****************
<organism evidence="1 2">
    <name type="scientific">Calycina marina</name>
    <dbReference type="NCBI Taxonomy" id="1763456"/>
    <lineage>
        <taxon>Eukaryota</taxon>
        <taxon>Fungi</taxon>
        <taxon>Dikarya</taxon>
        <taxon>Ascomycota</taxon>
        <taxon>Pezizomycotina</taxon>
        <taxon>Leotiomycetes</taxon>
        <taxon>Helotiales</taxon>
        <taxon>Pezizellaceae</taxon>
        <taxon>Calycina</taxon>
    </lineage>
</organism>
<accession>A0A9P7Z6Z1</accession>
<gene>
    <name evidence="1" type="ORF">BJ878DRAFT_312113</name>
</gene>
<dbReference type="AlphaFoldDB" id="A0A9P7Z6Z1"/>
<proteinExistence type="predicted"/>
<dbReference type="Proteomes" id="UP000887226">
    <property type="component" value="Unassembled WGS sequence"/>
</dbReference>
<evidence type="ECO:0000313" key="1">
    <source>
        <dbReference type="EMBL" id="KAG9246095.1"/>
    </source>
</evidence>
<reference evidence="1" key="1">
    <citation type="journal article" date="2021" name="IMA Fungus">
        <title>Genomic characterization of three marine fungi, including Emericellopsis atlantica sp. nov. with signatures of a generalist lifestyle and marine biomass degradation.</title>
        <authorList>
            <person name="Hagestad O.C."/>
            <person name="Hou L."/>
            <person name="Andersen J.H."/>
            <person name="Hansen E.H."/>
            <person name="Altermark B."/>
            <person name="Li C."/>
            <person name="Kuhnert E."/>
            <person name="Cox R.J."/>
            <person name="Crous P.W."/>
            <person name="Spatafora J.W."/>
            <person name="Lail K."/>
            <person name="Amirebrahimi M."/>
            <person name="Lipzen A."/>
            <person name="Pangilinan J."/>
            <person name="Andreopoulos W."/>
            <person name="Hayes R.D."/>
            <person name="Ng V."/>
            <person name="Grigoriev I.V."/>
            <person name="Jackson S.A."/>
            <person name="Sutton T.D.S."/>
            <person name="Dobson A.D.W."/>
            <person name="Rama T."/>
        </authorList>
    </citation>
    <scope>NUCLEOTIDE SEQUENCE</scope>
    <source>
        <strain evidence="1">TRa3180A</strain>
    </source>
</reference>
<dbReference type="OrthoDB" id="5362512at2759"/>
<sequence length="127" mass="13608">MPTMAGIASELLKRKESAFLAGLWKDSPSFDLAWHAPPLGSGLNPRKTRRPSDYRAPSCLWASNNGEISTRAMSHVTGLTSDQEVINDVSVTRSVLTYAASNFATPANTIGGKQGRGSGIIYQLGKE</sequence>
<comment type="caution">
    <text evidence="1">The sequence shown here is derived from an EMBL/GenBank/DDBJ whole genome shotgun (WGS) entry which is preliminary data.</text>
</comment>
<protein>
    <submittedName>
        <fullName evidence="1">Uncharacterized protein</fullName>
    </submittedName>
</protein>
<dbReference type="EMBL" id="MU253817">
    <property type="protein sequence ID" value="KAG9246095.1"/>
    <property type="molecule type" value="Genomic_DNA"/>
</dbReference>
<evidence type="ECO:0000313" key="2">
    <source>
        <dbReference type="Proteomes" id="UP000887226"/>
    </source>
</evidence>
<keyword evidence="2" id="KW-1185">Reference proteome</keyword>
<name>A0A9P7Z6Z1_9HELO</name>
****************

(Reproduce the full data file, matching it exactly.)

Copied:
<organism evidence="1 2">
    <name type="scientific">Calycina marina</name>
    <dbReference type="NCBI Taxonomy" id="1763456"/>
    <lineage>
        <taxon>Eukaryota</taxon>
        <taxon>Fungi</taxon>
        <taxon>Dikarya</taxon>
        <taxon>Ascomycota</taxon>
        <taxon>Pezizomycotina</taxon>
        <taxon>Leotiomycetes</taxon>
        <taxon>Helotiales</taxon>
        <taxon>Pezizellaceae</taxon>
        <taxon>Calycina</taxon>
    </lineage>
</organism>
<accession>A0A9P7Z6Z1</accession>
<gene>
    <name evidence="1" type="ORF">BJ878DRAFT_312113</name>
</gene>
<dbReference type="AlphaFoldDB" id="A0A9P7Z6Z1"/>
<proteinExistence type="predicted"/>
<dbReference type="Proteomes" id="UP000887226">
    <property type="component" value="Unassembled WGS sequence"/>
</dbReference>
<evidence type="ECO:0000313" key="1">
    <source>
        <dbReference type="EMBL" id="KAG9246095.1"/>
    </source>
</evidence>
<reference evidence="1" key="1">
    <citation type="journal article" date="2021" name="IMA Fungus">
        <title>Genomic characterization of three marine fungi, including Emericellopsis atlantica sp. nov. with signatures of a generalist lifestyle and marine biomass degradation.</title>
        <authorList>
            <person name="Hagestad O.C."/>
            <person name="Hou L."/>
            <person name="Andersen J.H."/>
            <person name="Hansen E.H."/>
            <person name="Altermark B."/>
            <person name="Li C."/>
            <person name="Kuhnert E."/>
            <person name="Cox R.J."/>
            <person name="Crous P.W."/>
            <person name="Spatafora J.W."/>
            <person name="Lail K."/>
            <person name="Amirebrahimi M."/>
            <person name="Lipzen A."/>
            <person name="Pangilinan J."/>
            <person name="Andreopoulos W."/>
            <person name="Hayes R.D."/>
            <person name="Ng V."/>
            <person name="Grigoriev I.V."/>
            <person name="Jackson S.A."/>
            <person name="Sutton T.D.S."/>
            <person name="Dobson A.D.W."/>
            <person name="Rama T."/>
        </authorList>
    </citation>
    <scope>NUCLEOTIDE SEQUENCE</scope>
    <source>
        <strain evidence="1">TRa3180A</strain>
    </source>
</reference>
<dbReference type="OrthoDB" id="5362512at2759"/>
<sequence length="127" mass="13608">MPTMAGIASELLKRKESAFLAGLWKDSPSFDLAWHAPPLGSGLNPRKTRRPSDYRAPSCLWASNNGEISTRAMSHVTGLTSDQEVINDVSVTRSVLTYAASNFATPANTIGGKQGRGSGIIYQLGKE</sequence>
<comment type="caution">
    <text evidence="1">The sequence shown here is derived from an EMBL/GenBank/DDBJ whole genome shotgun (WGS) entry which is preliminary data.</text>
</comment>
<protein>
    <submittedName>
        <fullName evidence="1">Uncharacterized protein</fullName>
    </submittedName>
</protein>
<dbReference type="EMBL" id="MU253817">
    <property type="protein sequence ID" value="KAG9246095.1"/>
    <property type="molecule type" value="Genomic_DNA"/>
</dbReference>
<evidence type="ECO:0000313" key="2">
    <source>
        <dbReference type="Proteomes" id="UP000887226"/>
    </source>
</evidence>
<keyword evidence="2" id="KW-1185">Reference proteome</keyword>
<name>A0A9P7Z6Z1_9HELO</name>